Most people know that Thai law prohibits landed property ownership by foreigners. This means neither plots of land, nor landed houses or villas may be titled in the name of a foreign national.
But the law has not deterred everyone from the pursuit of their dream house, and the most common way foreigners attempt to get around the law is by setting up a Thai limited company.
As a Thai entity, a company is allowed to own the property, and if done properly it perfectly permissible. Unfortunately, the correct boxes are not always ticked, and the foreigner winds up with a potential legal hot potato.
There are no issues with foreigners setting up a company in Thailand; it is done every day, and the government welcomes in the inflow of capital into the country. A foreigner may even be a director, but their share ownership will be limited to 49%.
For a company, especially one with foreign directors, to purchase a property, there a few criteria which must be observed:
it should be a legitimate business, and actually generate income;
it should file audited accounts, pay taxes and abide by Thai company law;
it must hold board meetings and have minutes of those meetings; and
it must have proper Thai shareholders.
The most important thing to understand is that the company is the legal owner of the house/villa – not the foreigner. They may be a director, and they may live in the villa, but they do not own it (more on this point below).
The approach most foreigners take is to establish a Thai limited company with the sole and express purpose of buying a villa. Using Thai nationals as “straw men” (nominee shareholders), who satisfy the 51% Thai shareholding requirement, but with whom the foreigner has zero future relationship.
Such structures run into trouble for two main reasons, both of which are easy for the authorities to verify. First, Thai law does not recognise holding companies, so establishing a company for the sole purpose of buying landed property is against the law. Second, the use of nominee shareholders is illegal.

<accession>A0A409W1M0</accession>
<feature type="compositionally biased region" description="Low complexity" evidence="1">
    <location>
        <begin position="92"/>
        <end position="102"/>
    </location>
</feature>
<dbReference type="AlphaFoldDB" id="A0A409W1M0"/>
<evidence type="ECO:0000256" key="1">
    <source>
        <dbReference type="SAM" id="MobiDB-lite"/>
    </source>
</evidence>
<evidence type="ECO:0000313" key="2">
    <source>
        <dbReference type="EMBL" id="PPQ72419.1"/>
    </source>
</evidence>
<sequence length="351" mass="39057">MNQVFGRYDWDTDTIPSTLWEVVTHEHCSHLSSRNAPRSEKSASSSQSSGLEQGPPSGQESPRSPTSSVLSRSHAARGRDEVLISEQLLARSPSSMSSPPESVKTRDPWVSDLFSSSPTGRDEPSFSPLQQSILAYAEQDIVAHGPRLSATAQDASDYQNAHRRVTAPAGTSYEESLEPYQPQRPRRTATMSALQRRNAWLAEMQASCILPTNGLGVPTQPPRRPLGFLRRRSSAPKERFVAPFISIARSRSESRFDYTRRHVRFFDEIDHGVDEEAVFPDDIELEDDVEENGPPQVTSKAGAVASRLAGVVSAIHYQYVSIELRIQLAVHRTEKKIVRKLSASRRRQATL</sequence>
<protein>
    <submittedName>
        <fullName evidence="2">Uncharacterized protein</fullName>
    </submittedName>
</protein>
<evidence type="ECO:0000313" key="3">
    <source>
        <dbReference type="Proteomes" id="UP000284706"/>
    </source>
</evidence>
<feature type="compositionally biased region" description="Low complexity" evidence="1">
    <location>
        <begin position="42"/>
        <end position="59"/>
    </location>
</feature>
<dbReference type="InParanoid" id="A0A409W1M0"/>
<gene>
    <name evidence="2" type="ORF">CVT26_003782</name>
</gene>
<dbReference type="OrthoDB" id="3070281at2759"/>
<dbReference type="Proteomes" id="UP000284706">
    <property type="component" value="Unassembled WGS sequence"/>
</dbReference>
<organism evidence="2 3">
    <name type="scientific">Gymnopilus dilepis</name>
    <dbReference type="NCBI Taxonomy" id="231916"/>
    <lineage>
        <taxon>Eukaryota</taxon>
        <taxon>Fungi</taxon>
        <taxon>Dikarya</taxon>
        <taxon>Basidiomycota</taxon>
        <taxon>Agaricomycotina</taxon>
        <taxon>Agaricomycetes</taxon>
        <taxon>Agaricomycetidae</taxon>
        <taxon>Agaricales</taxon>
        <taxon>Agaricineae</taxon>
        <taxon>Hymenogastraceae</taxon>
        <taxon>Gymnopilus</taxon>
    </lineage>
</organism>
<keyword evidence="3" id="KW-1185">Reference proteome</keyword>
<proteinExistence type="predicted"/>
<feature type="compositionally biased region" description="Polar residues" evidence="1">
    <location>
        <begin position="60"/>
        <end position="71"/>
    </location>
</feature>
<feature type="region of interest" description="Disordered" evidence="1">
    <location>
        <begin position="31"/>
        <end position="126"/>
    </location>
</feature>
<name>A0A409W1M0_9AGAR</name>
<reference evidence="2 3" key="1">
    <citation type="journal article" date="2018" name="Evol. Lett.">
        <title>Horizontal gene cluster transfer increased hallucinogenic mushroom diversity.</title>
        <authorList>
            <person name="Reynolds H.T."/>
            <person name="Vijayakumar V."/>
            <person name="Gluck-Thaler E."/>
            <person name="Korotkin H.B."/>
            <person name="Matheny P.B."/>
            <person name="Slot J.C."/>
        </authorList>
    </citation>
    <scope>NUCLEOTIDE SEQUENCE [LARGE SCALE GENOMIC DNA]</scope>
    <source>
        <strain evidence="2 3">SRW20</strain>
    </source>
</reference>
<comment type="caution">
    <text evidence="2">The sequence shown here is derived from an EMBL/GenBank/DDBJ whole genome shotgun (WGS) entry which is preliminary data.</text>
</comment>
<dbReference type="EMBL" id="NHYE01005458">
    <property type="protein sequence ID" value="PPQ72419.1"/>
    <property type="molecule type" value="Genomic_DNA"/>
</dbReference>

Thai shareholders should ideally have some interest in the company’s success (e.g. as investors). If ever investigated, the authorities would have no trouble identifying sham shareholders, and this would place not only the foreign director, but also the Thai nationals in legal trouble.
So, let’s assume you’ve ticked all the boxes – legitimate business, generating revenue, filing accounts, paying taxes, board meetings with minutes, proper Thai shareholders – there is still one more thing to be aware of: let’s return to the foreign director living in the company-owned villa.
This is perfectly acceptable, but please be aware that it is both a “benefit in kind” to you and “revenue in kind” to the company. In other words, the villa is a perquisite, and you should be declaring the market value of the rent as taxable income. Furthermore, the company should be paying taxes on the presumed rental income.
Even people trying to do everything correctly often forget this part.
If you have an experienced lawyer in Phuket they can advise you on setting up everything exactly as it should be. Be wary of short cuts. If you do things the right way, you can enjoy a lovely Phuket villa – your own slice of paradise – without the fear of legal repercussions which hangs over those who cut corners.
This article appeared in The Phuket News.